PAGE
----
So I’m going to share how you can gain a high ROI on your content EVEN IF you’re not getting the immediate results you want.

Winners Have Systems

Scott Adams likes to say that “losers have goals” and “winners have systems.”

This is a principle that I’ve held onto for many years.

The essence of this quote is asking the following question:

How can I pursue a goal so that EVEN IF I “fail” miserably… I still develop my skills, abilities and/or relationships through the process?

In regards to content creation… how can I win and grow after every piece of content?

The top complaints I hear about content creation is how it’s a long-term approach to business success. It’s not instantly gratifying.

Though this may be true for your ultimate business objectives (revenue, profit, etc.) you can still receive high ROI after every piece of content you create.

It’s highly unlikely to produce one or two pieces of content and have success emerge. Content creation is a process.

Are there exceptions to the rule? Of course. Even a broken clock is correct twice a day… but that doesn’t mean I should allow it to inform me of the time and put it on my wall.

Success is more likely to emerge after you’ve developed a catalog of quality content.

Different forms of ROI can be achieved in your content. And these can transform your business over-time.

And the quickest and most efficient way to achieve this is by having a streamlined process.

By having a content creation engine in place, we can streamline our success and use every piece of content as an opportunity for high ROI.

Let’s Talk ROI

To get a high ROI on every single piece of content… we need to first be clear on what this ROI is.

As an entrepreneur, I know that most things don’t work out exactly as planned. So by focusing only on short-term financial metrics… I could end up wasting countless hours and energy on something that may NEVER work out.

Instead, I’d rather invest in experiences that’ll give me large amounts of learning and skills. These are resources that I can use for future successful endeavors.

This doesn’t mean I don’t focus on achieving these short term goals. I do.

But I have a higher purpose outside of “get more money.”

And by focusing on experiences, I’m setting myself up for future success (even if my short-term goals don’t work out 100% as planned).

The world is evolving and changing. And innovation is accelerating at an unfathomable rate.

And if we’re not learning from every single experience we have… then we’re wasting our time.

We’d be wasting our time because we’d be unprepared for future opportunities.

These current experiences will prepare you for these future opportunities in ways you couldn’t have even imagined.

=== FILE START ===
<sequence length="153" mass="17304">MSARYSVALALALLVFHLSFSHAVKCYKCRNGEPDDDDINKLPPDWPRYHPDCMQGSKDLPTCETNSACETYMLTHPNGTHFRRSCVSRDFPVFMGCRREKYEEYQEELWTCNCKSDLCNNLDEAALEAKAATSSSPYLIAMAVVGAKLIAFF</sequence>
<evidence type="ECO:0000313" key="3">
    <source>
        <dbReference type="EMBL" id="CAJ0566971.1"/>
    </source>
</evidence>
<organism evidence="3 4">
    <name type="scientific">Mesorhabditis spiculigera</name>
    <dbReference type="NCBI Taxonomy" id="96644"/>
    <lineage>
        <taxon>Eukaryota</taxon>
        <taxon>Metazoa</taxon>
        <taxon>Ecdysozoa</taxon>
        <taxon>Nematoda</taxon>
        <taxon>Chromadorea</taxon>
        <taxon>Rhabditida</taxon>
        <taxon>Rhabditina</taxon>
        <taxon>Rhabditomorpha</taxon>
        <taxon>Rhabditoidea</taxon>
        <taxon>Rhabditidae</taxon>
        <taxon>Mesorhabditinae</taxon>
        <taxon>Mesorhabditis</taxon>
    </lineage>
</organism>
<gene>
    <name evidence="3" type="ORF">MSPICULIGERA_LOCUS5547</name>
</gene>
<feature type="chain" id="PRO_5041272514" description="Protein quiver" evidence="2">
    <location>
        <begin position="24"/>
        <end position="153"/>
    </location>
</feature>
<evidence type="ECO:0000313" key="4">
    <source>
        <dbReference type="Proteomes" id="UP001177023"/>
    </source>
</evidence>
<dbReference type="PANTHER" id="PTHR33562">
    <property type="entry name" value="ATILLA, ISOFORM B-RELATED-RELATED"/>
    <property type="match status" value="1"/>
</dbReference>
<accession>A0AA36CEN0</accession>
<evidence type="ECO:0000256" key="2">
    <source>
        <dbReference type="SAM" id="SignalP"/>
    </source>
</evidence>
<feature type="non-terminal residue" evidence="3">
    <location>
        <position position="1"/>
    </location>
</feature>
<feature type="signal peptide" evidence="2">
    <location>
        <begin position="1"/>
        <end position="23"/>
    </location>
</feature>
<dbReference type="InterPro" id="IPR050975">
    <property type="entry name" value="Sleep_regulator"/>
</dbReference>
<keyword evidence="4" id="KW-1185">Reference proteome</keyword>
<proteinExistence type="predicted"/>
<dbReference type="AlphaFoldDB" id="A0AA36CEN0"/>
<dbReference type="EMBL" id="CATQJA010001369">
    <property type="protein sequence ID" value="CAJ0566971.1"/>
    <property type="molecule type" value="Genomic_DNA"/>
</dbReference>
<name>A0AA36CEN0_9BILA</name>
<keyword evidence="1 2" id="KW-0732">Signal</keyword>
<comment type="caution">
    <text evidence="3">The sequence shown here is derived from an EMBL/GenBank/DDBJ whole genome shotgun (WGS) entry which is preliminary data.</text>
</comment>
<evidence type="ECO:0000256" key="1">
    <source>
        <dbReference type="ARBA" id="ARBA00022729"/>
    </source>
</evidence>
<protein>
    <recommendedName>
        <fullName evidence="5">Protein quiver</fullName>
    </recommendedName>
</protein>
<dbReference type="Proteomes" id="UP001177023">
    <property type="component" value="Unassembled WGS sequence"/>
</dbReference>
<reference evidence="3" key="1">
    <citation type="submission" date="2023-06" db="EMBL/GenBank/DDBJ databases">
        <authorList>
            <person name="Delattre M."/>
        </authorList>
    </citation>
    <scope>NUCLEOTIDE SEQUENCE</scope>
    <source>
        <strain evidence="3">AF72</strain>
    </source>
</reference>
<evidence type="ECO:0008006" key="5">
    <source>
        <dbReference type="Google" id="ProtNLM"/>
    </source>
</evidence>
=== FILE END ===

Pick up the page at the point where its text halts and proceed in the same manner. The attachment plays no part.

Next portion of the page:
For instance, almost a year ago I decided to learn professional coaching & teaching. And I created goals that forced me to learn these skill-sets.

And they’ve paid off in unpredictable ways.

For example: recently I’d been asked to join the instructional team that teaches digital marketing to UC Berkeley students.

And if I hadn’t learned how to professional coach or teach, then I wouldn’t have been prepared for that opportunity.

Pursue a high return on experience.

It’ll pay off in unpredictable ways.

3 Important Facets Of A Content Creation Engine That’ll Give You Massive ROI

content creation engine

They’re a few ideas I’d like to share today that’ll completely transform your relationship with your content.

Here are 3 important facets of a content creation engine:

1. Having A “Higher-Purpose” Keeps You On Course

It’s important to understand that you have business “goals” and a higher “purpose” for why you create content.

For instance, your goals could be to generate more leads and revenue. Your purpose could be to create a positive impact for your audience (I recommend customizing your purpose so it resonates with you).

Your goals are “finite” because they have a measurable outcome. They can end or be accomplished.

Your purpose could be considered “infinite” in the sense that it’s a continuing process.

And ideally, each of these finite goals fulfills this “infinite” process.

For example, growing your business online (leads and revenue) could fulfill the higher purpose of making a positive impact.

So why is this distinction important?

Goals focus on outcome-orientation. Purpose focuses on process-orientation.

If you want to create an effective content creation process, you’ll need a higher purpose for it.

Not every piece of content is going to give you thousands of likes & comments. If you don’t have a higher purpose for creating your content, then those posts will discourage you.

Discouragement will lead to less action. Less growth. Less results. And over-time… a failing business.

It’s a deadly downward spiral.

However, if you’re clear on your higher purpose, you can tap into a process-oriented mindset. So even on your “off” days, you still win.

Every action fulfills this higher purpose. And because you’re taking tons of action, you gain a massive Return On Experience.

2. You Learn And Develop Faster When You Teach

In one of my favorite articles written by Michael Simmons, he shares a powerful model that he coined the “explanation effect.”

Here’s the article.

The main idea is that we learn, develop, and accelerate our growth when we teach others.

Teaching reveals gaps in your own knowledge and gives you feedback on where to improve. This creates a cumulative effect over time.

You’ll have a much greater learning potential compared to someone who isn’t teaching.

And content creation is a form of teaching!

So every piece of content you create, you have an opportunity to get better. Learn. Develop. And accelerate your growth.